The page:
I mean, honestly, I don’t think there’s really any compelling game balance reason you couldn’t just have Attract work on all gendered Pokémon (or even just all Pokémon) with 100% accuracy.  That’d still be strictly worse than Confuse Ray was in generations I through VI, because infatuation wears off if either the user or the target switches out, and an attack that fails due to confusion comes with some extra damage (in generation VII, the chance of a confused Pokémon hurting itself drops to 33%, so it’s a bit murkier now, but still; we can always nerf infatuation by a similar amount, just to keep “parattraction” from becoming a frustrating metagame force).  All Pokémon are bi now.  Really, why not?  This isn’t even all that out of step with nature; there are species where same-sex sexual interactions seem to be more common (for one or both sexes) than opposite-sex ones, like giraffes.  It doesn’t even have to signify homosexuality if people want to be prudish about it; you can just make it a joke, like “he’s so hot even the straight guys want him,” which is a joke the anime has made with Meowth and a wild Purrloin (also, like… straight guys… there’s one, right?  You might not say it out loud, but there’s always one.  We share this blessed earth with the corporeal incarnations of Hugh Jackman, Rock “the Dwayne” Johnson, Ryan Reynolds and Idris Elba, for goodness’ sake; you’re allowed one).  The fact is, we don’t know anything about Pokémon sexuality.  Nothing is canon and nothing is sacred; Game Freak have made sure of that.  We know it usually takes a male and a female to produce an egg, but the games keep insisting that no one knows how it happens, and also claim that eggs “aren’t really eggs,” and permit all kinds of… anatomically improbable pairings (ArcheOPS WHAT ARE YOU DOING TO THAT CLAWITZER).  I’m not sure it would make the system any more implausible even if you straight-up allowed Pokémon to breed and produce offspring regardless of gender (there are single-gender species already, and they must reproduce somehow).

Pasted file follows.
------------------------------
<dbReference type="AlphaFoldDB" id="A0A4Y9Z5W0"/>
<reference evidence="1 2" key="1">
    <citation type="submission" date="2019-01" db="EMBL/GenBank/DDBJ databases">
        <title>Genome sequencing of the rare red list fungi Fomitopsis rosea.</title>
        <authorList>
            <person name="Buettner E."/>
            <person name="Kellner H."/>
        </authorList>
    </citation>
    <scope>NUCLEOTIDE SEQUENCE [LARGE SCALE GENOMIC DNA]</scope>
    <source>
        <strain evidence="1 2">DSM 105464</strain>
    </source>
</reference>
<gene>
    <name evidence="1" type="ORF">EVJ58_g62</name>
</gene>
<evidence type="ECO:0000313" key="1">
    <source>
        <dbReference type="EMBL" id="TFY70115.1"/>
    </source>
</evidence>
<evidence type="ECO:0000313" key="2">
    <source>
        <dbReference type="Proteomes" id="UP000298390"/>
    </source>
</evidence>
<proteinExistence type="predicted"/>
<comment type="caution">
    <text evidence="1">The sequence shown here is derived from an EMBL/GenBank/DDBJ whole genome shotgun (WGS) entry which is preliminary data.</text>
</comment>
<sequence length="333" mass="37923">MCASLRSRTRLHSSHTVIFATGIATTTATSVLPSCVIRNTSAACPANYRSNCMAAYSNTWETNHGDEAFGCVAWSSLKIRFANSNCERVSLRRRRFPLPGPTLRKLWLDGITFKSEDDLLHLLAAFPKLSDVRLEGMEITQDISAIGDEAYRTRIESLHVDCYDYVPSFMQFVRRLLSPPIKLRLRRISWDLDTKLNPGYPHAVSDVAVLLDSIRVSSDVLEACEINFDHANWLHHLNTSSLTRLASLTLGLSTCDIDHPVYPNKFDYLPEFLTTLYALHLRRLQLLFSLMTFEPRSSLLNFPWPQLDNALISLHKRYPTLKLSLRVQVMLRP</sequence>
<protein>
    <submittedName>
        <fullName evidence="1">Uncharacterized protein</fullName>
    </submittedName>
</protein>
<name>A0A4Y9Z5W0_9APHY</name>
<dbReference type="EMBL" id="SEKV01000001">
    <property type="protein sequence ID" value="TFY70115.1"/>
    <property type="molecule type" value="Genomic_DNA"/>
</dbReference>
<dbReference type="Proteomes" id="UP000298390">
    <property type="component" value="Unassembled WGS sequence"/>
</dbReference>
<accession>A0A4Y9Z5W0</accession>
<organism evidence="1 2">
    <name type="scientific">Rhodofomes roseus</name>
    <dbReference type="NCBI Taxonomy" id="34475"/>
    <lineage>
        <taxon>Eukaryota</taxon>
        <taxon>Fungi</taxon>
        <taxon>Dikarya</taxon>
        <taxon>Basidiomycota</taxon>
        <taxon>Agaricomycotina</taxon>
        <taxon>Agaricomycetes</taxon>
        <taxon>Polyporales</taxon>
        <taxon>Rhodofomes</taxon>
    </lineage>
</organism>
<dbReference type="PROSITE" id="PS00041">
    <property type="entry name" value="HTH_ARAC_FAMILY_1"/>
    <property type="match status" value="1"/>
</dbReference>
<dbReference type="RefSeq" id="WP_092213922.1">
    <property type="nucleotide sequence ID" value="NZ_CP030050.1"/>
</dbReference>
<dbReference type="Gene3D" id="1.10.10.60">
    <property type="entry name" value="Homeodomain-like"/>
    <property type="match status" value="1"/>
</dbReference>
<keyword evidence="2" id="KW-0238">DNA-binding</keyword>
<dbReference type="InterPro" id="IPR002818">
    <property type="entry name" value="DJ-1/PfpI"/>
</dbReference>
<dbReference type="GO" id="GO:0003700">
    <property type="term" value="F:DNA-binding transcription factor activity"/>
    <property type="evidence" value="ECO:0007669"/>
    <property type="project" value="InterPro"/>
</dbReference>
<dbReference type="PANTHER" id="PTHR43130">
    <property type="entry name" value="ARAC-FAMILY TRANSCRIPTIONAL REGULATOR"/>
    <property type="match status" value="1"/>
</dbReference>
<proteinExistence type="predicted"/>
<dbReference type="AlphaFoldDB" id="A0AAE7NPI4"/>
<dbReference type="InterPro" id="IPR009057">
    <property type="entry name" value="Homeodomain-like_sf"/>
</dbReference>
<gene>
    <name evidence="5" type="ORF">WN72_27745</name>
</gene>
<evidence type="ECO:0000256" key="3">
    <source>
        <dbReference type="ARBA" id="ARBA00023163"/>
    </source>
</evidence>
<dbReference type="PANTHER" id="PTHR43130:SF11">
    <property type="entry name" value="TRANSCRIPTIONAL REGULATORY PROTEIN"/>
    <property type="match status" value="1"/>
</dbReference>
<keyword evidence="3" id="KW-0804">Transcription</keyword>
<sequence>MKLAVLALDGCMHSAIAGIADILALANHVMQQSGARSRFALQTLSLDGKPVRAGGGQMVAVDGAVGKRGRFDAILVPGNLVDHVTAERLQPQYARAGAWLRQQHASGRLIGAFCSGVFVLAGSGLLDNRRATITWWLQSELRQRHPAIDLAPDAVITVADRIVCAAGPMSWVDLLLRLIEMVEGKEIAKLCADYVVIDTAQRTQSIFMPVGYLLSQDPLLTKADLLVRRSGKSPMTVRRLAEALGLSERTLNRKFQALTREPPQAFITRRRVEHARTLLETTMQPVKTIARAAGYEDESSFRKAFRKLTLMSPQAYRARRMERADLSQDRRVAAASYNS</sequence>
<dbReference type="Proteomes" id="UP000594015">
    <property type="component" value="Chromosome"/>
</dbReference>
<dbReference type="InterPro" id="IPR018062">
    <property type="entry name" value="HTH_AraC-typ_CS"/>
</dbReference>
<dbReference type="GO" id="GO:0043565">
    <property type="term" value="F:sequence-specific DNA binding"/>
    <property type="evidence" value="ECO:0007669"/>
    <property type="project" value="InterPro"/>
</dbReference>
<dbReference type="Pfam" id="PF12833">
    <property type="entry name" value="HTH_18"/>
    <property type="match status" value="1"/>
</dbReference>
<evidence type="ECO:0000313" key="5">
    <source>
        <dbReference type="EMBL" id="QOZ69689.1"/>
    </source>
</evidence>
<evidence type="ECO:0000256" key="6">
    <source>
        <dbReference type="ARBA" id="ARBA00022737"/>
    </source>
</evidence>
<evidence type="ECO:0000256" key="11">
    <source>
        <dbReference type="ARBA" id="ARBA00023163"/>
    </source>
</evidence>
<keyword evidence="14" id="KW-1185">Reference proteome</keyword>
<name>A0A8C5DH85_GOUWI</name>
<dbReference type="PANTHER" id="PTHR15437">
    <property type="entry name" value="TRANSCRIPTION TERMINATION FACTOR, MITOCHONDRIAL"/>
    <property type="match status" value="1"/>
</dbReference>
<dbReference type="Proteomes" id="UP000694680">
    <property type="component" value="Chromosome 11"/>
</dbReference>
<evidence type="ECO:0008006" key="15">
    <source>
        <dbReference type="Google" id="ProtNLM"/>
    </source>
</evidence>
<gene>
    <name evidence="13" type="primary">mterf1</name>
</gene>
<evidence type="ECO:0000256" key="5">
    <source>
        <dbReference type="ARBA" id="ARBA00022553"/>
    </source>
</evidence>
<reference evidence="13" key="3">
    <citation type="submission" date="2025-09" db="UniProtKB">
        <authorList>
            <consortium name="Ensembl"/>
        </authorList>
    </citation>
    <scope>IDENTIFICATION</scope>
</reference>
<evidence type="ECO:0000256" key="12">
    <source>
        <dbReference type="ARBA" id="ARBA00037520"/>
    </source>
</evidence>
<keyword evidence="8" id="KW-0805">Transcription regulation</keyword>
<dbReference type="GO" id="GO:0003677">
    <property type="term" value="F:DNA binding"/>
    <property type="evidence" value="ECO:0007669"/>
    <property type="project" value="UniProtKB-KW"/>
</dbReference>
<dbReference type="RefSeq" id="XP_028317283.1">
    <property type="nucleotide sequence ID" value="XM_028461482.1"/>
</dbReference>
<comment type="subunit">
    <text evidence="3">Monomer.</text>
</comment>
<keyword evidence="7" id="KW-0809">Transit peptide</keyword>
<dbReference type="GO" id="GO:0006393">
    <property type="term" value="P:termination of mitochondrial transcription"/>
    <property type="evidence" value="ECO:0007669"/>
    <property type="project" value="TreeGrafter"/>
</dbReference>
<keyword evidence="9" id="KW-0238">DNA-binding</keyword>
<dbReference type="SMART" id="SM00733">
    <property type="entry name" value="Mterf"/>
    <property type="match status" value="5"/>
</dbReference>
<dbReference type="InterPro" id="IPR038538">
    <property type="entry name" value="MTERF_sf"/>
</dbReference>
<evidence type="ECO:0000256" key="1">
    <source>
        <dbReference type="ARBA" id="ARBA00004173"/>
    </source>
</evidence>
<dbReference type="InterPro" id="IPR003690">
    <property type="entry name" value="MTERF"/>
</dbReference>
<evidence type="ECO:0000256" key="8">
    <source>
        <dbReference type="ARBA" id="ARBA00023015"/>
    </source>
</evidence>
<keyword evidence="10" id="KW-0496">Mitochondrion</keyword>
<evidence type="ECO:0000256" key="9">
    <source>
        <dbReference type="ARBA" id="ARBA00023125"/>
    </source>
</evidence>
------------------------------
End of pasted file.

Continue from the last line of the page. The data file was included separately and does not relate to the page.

Elchar asks:

How can the economy of the Pokémon world even keep itself stable when domestic cats can just produce money out of thin air? The coins that Pay Day creates have real value. You pick them up in the game and you use them as regular money. I can’t be the only one who would, upon manifesting myself in the Pokémon world, quickly set up a Meowth farm and made them use Pay Day all day. Preferably somewhere close to the Pokémon center for that delicious free PP refillment.

Simple answer: it can’t.  If any trainer with a Meowth can access an unlimited supply of money, then money can’t have a stable value.  It doesn’t make sense.

If it doesn’t make sense, then we have misunderstood something or made a bad assumption (…or the worldbuilding is just fragile enough that we’ve broken it, but let’s make that our explanation of last resort).  Either they can’t actually produce money out of thin air, or the coins don’t actually have value, or perhaps their capacity to produce money is not unlimited and has already been “priced into” the economic systems of regions where they are native.

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Ace Trainer Alvaro asks:

Although a relatively new ability introduced in Gen VI, Symbiosis has come up several times across your blog history (see https://pokemaniacal.com/?s=Symbiosis) and it sticks out as an ability that is oddly specific, to the point it’s arguably not useful except for passing on items to allies in double, triple, etc battles that have consumed their own consumable held-item. How would you rethink this ability or create a new ability that captures the concept of symbiosis (let’s just think about mutualism or the purposes of simplification)? My immediate inclination is that if a Pokémon with Symbiosis has a held item, it also copies the effects of that item (but not the item itself) onto an ally once said item is consumed. Extra credit: this ability could be retconned as a Hidden Ability for Slowbro and the Bulbasaur evolutionary line.